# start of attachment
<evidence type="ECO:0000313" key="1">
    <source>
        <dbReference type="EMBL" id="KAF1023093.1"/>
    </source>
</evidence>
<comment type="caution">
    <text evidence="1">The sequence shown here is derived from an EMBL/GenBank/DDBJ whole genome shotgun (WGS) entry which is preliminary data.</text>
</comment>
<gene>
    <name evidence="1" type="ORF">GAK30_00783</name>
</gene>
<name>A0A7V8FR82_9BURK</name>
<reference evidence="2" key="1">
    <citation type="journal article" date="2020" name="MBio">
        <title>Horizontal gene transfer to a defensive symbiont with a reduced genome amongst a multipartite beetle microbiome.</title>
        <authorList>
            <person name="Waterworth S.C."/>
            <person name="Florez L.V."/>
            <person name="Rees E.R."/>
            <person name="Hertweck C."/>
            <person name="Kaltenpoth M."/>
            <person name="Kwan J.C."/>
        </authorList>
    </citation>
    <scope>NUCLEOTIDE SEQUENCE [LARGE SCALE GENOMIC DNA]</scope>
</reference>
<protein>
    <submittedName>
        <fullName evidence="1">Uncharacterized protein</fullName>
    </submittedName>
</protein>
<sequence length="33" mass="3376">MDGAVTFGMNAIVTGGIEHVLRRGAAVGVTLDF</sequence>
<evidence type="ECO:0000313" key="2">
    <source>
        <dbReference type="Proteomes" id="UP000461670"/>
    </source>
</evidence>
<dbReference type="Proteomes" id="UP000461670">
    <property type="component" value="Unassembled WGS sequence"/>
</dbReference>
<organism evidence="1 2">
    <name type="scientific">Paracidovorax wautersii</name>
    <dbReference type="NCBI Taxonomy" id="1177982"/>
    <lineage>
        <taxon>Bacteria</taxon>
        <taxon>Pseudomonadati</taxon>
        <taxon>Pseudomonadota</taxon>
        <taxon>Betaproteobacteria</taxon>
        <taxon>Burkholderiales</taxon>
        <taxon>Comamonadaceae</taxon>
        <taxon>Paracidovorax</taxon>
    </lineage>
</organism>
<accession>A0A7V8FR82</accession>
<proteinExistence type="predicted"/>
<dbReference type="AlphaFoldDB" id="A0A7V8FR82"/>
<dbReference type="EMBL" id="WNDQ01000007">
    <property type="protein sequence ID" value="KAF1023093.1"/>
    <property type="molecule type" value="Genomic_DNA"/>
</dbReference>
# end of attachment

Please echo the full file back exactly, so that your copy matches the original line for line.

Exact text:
<evidence type="ECO:0000313" key="1">
    <source>
        <dbReference type="EMBL" id="KAF1023093.1"/>
    </source>
</evidence>
<comment type="caution">
    <text evidence="1">The sequence shown here is derived from an EMBL/GenBank/DDBJ whole genome shotgun (WGS) entry which is preliminary data.</text>
</comment>
<gene>
    <name evidence="1" type="ORF">GAK30_00783</name>
</gene>
<name>A0A7V8FR82_9BURK</name>
<reference evidence="2" key="1">
    <citation type="journal article" date="2020" name="MBio">
        <title>Horizontal gene transfer to a defensive symbiont with a reduced genome amongst a multipartite beetle microbiome.</title>
        <authorList>
            <person name="Waterworth S.C."/>
            <person name="Florez L.V."/>
            <person name="Rees E.R."/>
            <person name="Hertweck C."/>
            <person name="Kaltenpoth M."/>
            <person name="Kwan J.C."/>
        </authorList>
    </citation>
    <scope>NUCLEOTIDE SEQUENCE [LARGE SCALE GENOMIC DNA]</scope>
</reference>
<protein>
    <submittedName>
        <fullName evidence="1">Uncharacterized protein</fullName>
    </submittedName>
</protein>
<sequence length="33" mass="3376">MDGAVTFGMNAIVTGGIEHVLRRGAAVGVTLDF</sequence>
<evidence type="ECO:0000313" key="2">
    <source>
        <dbReference type="Proteomes" id="UP000461670"/>
    </source>
</evidence>
<dbReference type="Proteomes" id="UP000461670">
    <property type="component" value="Unassembled WGS sequence"/>
</dbReference>
<organism evidence="1 2">
    <name type="scientific">Paracidovorax wautersii</name>
    <dbReference type="NCBI Taxonomy" id="1177982"/>
    <lineage>
        <taxon>Bacteria</taxon>
        <taxon>Pseudomonadati</taxon>
        <taxon>Pseudomonadota</taxon>
        <taxon>Betaproteobacteria</taxon>
        <taxon>Burkholderiales</taxon>
        <taxon>Comamonadaceae</taxon>
        <taxon>Paracidovorax</taxon>
    </lineage>
</organism>
<accession>A0A7V8FR82</accession>
<proteinExistence type="predicted"/>
<dbReference type="AlphaFoldDB" id="A0A7V8FR82"/>
<dbReference type="EMBL" id="WNDQ01000007">
    <property type="protein sequence ID" value="KAF1023093.1"/>
    <property type="molecule type" value="Genomic_DNA"/>
</dbReference>